Moving toward a transportation system that fuels healthy people and a healthy planet.
The honey bear is back.
One advantage of hybrids over ICE cars (that's Internal Combustion Engine, if you're new here) is they don't have to idle while waiting for the light to change. That's no small advantage with normal cars. For example, according to my ScanGauge II (about which I'll write more some day), my '96 six cylinder minivan burns 0.43 gallons per hour at idle (with an occasional bump to 0.44), or in other words, about a gallon every 2 hours and 19 minutes.
Unfortunately, I can't plug my ScanGauge into MAX, because MAX doesn't have an OBD II port. That's the little on-board diagnostic (hence OBD) socket under your steering wheel, if you have a mid-'90s or newer car. The OBD protocol is a way to get electronic information from your car's fuel injection computer to the mechanic who is wondering why it's running funny, information that includes how much fuel the engine is burning. The ScanGauge II translates that info into plain English, and puts it where you can read it, on the screen of a little box that sits on top your dash.
MAX's fuel injection is strictly mechanical. There's no computer, thus no data to read. So I plugged in the HBFCI (Honey Bear Fuel Consumption Indicator), calibrated to 4 fluid ounces (118 milliliters really, 'cause it's hard to find anything that will measure a fluid ounce precisely), and goofy as it may look, that space between the honey bear's neck (marked with yellow zip-ties) and knees (marked with blue tape) is within a percent or two of 4 oz.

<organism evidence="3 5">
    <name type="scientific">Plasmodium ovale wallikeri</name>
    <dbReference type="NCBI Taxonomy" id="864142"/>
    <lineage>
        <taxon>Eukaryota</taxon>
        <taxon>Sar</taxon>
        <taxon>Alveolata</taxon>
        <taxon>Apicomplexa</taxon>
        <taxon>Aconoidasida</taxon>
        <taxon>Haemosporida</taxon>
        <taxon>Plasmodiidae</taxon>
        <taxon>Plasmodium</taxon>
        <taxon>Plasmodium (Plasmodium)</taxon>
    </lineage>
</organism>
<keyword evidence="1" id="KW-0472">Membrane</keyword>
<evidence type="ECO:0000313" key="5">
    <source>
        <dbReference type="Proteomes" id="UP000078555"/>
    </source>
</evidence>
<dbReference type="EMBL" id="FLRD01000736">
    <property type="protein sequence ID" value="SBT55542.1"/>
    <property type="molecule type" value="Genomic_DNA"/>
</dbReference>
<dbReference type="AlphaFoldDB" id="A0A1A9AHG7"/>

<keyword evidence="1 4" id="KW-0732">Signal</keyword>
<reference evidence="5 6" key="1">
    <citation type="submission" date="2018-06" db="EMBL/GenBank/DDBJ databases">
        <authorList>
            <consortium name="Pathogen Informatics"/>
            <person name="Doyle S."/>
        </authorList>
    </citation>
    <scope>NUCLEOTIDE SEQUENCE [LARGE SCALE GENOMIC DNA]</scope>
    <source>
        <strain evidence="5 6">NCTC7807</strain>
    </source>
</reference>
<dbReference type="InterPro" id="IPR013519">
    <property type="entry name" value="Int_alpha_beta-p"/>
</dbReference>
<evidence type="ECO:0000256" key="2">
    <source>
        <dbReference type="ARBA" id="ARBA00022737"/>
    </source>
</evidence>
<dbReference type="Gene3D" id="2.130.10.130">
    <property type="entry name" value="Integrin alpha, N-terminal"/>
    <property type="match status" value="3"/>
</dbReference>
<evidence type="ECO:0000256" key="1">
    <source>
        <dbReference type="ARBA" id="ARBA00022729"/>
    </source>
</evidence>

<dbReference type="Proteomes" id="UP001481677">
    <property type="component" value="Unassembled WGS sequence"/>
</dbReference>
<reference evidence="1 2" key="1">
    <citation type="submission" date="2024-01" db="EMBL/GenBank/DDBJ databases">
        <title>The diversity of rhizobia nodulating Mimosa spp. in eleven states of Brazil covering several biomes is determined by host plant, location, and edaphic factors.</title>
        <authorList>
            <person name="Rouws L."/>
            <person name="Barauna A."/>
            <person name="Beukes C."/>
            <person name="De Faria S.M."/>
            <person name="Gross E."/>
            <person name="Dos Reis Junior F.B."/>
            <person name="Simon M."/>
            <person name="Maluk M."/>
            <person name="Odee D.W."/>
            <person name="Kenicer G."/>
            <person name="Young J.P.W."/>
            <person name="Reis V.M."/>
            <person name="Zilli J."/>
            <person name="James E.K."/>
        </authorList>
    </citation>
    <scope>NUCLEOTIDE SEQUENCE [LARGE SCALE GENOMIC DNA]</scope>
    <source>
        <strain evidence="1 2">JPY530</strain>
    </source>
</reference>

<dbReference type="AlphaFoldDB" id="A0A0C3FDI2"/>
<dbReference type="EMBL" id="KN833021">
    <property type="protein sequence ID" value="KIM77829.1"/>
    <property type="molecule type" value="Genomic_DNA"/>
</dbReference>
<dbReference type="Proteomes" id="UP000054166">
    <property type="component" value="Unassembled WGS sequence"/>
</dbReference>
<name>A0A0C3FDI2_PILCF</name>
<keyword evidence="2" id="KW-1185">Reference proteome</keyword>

So what did I learn? After I got MAX warmed up, I filled the HB to just below the lips* and let the engine idle. When the fuel level got down to the neckline I started the timer. When the fuel level got down to the kneeline, I took this photo.
Four ounces in 13 minutes and 12 seconds. That's 3.425 minutes per ounce. Times 128 (fluid ounces per gallon) is 438.4 minutes per gallon, about 7 hours and 18 minutes.
Okay, both my “about”s are a tad imprecise, and it's probably better to round the results for comparison purposes, so I'll say about 2:20 (2-1/3 hours) per gallon for the minivan and 7:20 (7-1/3 hours) per gallon for MAX. My conclusion is, MAX won't get better fuel economy by making MAX a hybrid, because the weight we'd add (batteries, motor, etc.) would do more harm than the hybridizing would do good. For a heavier vehicle, now that's a different story, but here, we're talking about MAX.
*No honey bears were harmed in the making of this MAX Update.
Photo by Jack McCornack
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